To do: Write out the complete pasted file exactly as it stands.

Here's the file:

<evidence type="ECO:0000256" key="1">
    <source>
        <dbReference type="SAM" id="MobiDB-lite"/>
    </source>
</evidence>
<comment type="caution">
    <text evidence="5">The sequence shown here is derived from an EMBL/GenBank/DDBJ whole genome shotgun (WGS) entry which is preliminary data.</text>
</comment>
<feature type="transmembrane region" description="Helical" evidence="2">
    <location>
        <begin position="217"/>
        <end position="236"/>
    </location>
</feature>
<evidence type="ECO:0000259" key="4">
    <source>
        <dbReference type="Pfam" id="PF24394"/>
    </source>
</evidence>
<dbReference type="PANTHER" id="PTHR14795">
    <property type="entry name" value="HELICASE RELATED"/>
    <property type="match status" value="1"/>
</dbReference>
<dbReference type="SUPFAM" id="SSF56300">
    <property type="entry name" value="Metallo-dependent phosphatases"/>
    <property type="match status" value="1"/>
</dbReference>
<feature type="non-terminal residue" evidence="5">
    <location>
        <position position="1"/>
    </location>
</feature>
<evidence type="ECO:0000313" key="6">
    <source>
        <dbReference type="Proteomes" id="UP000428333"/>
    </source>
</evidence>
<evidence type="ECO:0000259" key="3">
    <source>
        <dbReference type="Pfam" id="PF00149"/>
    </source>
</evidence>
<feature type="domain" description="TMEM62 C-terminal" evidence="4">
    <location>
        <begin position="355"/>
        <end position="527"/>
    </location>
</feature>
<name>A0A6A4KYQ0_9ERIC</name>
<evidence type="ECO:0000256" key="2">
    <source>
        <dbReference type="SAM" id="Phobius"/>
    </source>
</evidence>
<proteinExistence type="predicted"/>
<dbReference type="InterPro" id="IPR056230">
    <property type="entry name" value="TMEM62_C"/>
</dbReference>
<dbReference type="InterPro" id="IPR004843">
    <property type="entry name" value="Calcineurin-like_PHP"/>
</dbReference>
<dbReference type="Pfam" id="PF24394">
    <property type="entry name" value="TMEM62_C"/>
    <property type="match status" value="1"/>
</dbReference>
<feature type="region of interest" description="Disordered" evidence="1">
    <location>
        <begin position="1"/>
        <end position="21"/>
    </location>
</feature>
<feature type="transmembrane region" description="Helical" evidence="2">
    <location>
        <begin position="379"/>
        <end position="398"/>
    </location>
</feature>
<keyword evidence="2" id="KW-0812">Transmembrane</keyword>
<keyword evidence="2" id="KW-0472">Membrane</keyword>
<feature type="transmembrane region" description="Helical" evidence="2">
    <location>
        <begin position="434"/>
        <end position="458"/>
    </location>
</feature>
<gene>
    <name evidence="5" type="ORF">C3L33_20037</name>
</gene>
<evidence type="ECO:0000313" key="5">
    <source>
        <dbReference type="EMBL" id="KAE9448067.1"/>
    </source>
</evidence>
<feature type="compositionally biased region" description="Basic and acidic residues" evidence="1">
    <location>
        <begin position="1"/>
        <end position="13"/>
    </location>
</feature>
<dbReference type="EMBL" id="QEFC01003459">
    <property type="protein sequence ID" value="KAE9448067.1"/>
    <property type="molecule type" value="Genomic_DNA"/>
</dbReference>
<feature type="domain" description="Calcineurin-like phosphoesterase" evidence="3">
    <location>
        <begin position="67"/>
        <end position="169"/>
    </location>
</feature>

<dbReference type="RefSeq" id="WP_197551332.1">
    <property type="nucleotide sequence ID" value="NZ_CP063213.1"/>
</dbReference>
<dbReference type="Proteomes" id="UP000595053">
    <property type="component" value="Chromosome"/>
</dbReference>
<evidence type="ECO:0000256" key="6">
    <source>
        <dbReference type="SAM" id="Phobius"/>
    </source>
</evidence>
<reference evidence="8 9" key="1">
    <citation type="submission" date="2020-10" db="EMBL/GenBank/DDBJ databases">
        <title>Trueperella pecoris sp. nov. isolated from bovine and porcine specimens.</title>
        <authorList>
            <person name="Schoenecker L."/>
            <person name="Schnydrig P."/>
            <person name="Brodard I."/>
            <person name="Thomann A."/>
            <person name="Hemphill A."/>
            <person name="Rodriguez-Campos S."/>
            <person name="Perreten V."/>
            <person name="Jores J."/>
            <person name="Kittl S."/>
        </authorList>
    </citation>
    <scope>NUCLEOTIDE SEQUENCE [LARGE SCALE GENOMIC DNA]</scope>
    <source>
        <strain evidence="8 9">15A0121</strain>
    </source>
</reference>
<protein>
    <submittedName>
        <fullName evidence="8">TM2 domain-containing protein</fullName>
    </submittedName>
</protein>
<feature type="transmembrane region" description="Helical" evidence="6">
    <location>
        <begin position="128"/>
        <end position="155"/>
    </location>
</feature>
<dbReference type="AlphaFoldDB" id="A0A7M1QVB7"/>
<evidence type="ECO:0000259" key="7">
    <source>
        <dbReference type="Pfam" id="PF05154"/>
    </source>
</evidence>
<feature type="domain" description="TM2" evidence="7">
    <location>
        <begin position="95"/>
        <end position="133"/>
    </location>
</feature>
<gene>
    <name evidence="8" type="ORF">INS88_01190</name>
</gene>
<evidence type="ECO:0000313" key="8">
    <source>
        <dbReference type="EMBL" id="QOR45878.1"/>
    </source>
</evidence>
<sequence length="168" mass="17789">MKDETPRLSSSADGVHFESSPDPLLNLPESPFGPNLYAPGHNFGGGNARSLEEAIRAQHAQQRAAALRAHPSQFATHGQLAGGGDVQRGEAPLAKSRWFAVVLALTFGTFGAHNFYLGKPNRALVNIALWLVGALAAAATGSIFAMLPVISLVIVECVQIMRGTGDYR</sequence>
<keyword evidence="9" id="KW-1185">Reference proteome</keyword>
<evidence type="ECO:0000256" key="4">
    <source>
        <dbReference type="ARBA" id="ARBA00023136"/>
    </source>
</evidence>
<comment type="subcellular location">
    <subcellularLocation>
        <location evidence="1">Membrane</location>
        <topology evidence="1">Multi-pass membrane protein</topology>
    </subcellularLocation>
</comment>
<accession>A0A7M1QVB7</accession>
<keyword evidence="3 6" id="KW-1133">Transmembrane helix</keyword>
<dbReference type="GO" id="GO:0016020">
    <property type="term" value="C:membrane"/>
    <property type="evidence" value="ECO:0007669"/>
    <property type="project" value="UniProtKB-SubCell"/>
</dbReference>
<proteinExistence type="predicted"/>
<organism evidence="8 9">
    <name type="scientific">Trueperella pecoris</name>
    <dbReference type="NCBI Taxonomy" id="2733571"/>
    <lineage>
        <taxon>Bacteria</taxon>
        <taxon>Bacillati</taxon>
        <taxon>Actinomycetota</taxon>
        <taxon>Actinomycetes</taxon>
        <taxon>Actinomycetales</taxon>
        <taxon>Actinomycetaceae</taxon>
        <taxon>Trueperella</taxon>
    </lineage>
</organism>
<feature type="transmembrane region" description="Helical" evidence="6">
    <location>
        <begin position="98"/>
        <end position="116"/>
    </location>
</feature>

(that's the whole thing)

<evidence type="ECO:0000256" key="1">
    <source>
        <dbReference type="SAM" id="MobiDB-lite"/>
    </source>
</evidence>
<comment type="caution">
    <text evidence="5">The sequence shown here is derived from an EMBL/GenBank/DDBJ whole genome shotgun (WGS) entry which is preliminary data.</text>
</comment>
<feature type="transmembrane region" description="Helical" evidence="2">
    <location>
        <begin position="217"/>
        <end position="236"/>
    </location>
</feature>
<evidence type="ECO:0000259" key="4">
    <source>
        <dbReference type="Pfam" id="PF24394"/>
    </source>
</evidence>
<dbReference type="PANTHER" id="PTHR14795">
    <property type="entry name" value="HELICASE RELATED"/>
    <property type="match status" value="1"/>
</dbReference>
<dbReference type="SUPFAM" id="SSF56300">
    <property type="entry name" value="Metallo-dependent phosphatases"/>
    <property type="match status" value="1"/>
</dbReference>
<feature type="non-terminal residue" evidence="5">
    <location>
        <position position="1"/>
    </location>
</feature>
<evidence type="ECO:0000313" key="6">
    <source>
        <dbReference type="Proteomes" id="UP000428333"/>
    </source>
</evidence>
<evidence type="ECO:0000259" key="3">
    <source>
        <dbReference type="Pfam" id="PF00149"/>
    </source>
</evidence>
<feature type="domain" description="TMEM62 C-terminal" evidence="4">
    <location>
        <begin position="355"/>
        <end position="527"/>
    </location>
</feature>
<name>A0A6A4KYQ0_9ERIC</name>
<evidence type="ECO:0000256" key="2">
    <source>
        <dbReference type="SAM" id="Phobius"/>
    </source>
</evidence>
<proteinExistence type="predicted"/>
<dbReference type="InterPro" id="IPR056230">
    <property type="entry name" value="TMEM62_C"/>
</dbReference>
<dbReference type="InterPro" id="IPR004843">
    <property type="entry name" value="Calcineurin-like_PHP"/>
</dbReference>
<dbReference type="Pfam" id="PF24394">
    <property type="entry name" value="TMEM62_C"/>
    <property type="match status" value="1"/>
</dbReference>
<feature type="region of interest" description="Disordered" evidence="1">
    <location>
        <begin position="1"/>
        <end position="21"/>
    </location>
</feature>
<feature type="transmembrane region" description="Helical" evidence="2">
    <location>
        <begin position="379"/>
        <end position="398"/>
    </location>
</feature>
<keyword evidence="2" id="KW-0812">Transmembrane</keyword>
<keyword evidence="2" id="KW-0472">Membrane</keyword>
<feature type="transmembrane region" description="Helical" evidence="2">
    <location>
        <begin position="434"/>
        <end position="458"/>
    </location>
</feature>
<gene>
    <name evidence="5" type="ORF">C3L33_20037</name>
</gene>
<evidence type="ECO:0000313" key="5">
    <source>
        <dbReference type="EMBL" id="KAE9448067.1"/>
    </source>
</evidence>
<feature type="compositionally biased region" description="Basic and acidic residues" evidence="1">
    <location>
        <begin position="1"/>
        <end position="13"/>
    </location>
</feature>
<dbReference type="EMBL" id="QEFC01003459">
    <property type="protein sequence ID" value="KAE9448067.1"/>
    <property type="molecule type" value="Genomic_DNA"/>
</dbReference>
<feature type="domain" description="Calcineurin-like phosphoesterase" evidence="3">
    <location>
        <begin position="67"/>
        <end position="169"/>
    </location>
</feature>

<dbReference type="RefSeq" id="WP_197551332.1">
    <property type="nucleotide sequence ID" value="NZ_CP063213.1"/>
</dbReference>
<dbReference type="Proteomes" id="UP000595053">
    <property type="component" value="Chromosome"/>
</dbReference>
<evidence type="ECO:0000256" key="6">
    <source>
        <dbReference type="SAM" id="Phobius"/>
    </source>
</evidence>
<reference evidence="8 9" key="1">
    <citation type="submission" date="2020-10" db="EMBL/GenBank/DDBJ databases">
        <title>Trueperella pecoris sp. nov. isolated from bovine and porcine specimens.</title>
        <authorList>
            <person name="Schoenecker L."/>
            <person name="Schnydrig P."/>
            <person name="Brodard I."/>
            <person name="Thomann A."/>
            <person name="Hemphill A."/>
            <person name="Rodriguez-Campos S."/>
            <person name="Perreten V."/>
            <person name="Jores J."/>
            <person name="Kittl S."/>
        </authorList>
    </citation>
    <scope>NUCLEOTIDE SEQUENCE [LARGE SCALE GENOMIC DNA]</scope>
    <source>
        <strain evidence="8 9">15A0121</strain>
    </source>
</reference>
<protein>
    <submittedName>
        <fullName evidence="8">TM2 domain-containing protein</fullName>
    </submittedName>
</protein>
<feature type="transmembrane region" description="Helical" evidence="6">
    <location>
        <begin position="128"/>
        <end position="155"/>
    </location>
</feature>
<dbReference type="AlphaFoldDB" id="A0A7M1QVB7"/>
<evidence type="ECO:0000259" key="7">
    <source>
        <dbReference type="Pfam" id="PF05154"/>
    </source>
</evidence>
<feature type="domain" description="TM2" evidence="7">
    <location>
        <begin position="95"/>
        <end position="133"/>
    </location>
</feature>
<gene>
    <name evidence="8" type="ORF">INS88_01190</name>
</gene>
<evidence type="ECO:0000313" key="8">
    <source>
        <dbReference type="EMBL" id="QOR45878.1"/>
    </source>
</evidence>
<sequence length="168" mass="17789">MKDETPRLSSSADGVHFESSPDPLLNLPESPFGPNLYAPGHNFGGGNARSLEEAIRAQHAQQRAAALRAHPSQFATHGQLAGGGDVQRGEAPLAKSRWFAVVLALTFGTFGAHNFYLGKPNRALVNIALWLVGALAAAATGSIFAMLPVISLVIVECVQIMRGTGDYR</sequence>
<keyword evidence="9" id="KW-1185">Reference proteome</keyword>
<evidence type="ECO:0000256" key="4">
    <source>
        <dbReference type="ARBA" id="ARBA00023136"/>
    </source>
</evidence>
<comment type="subcellular location">
    <subcellularLocation>
        <location evidence="1">Membrane</location>
        <topology evidence="1">Multi-pass membrane protein</topology>
    </subcellularLocation>
</comment>
<accession>A0A7M1QVB7</accession>
<keyword evidence="3 6" id="KW-1133">Transmembrane helix</keyword>
<dbReference type="GO" id="GO:0016020">
    <property type="term" value="C:membrane"/>
    <property type="evidence" value="ECO:0007669"/>
    <property type="project" value="UniProtKB-SubCell"/>
</dbReference>
<proteinExistence type="predicted"/>
<organism evidence="8 9">
    <name type="scientific">Trueperella pecoris</name>
    <dbReference type="NCBI Taxonomy" id="2733571"/>
    <lineage>
        <taxon>Bacteria</taxon>
        <taxon>Bacillati</taxon>
        <taxon>Actinomycetota</taxon>
        <taxon>Actinomycetes</taxon>
        <taxon>Actinomycetales</taxon>
        <taxon>Actinomycetaceae</taxon>
        <taxon>Trueperella</taxon>
    </lineage>
</organism>
<feature type="transmembrane region" description="Helical" evidence="6">
    <location>
        <begin position="98"/>
        <end position="116"/>
    </location>
</feature>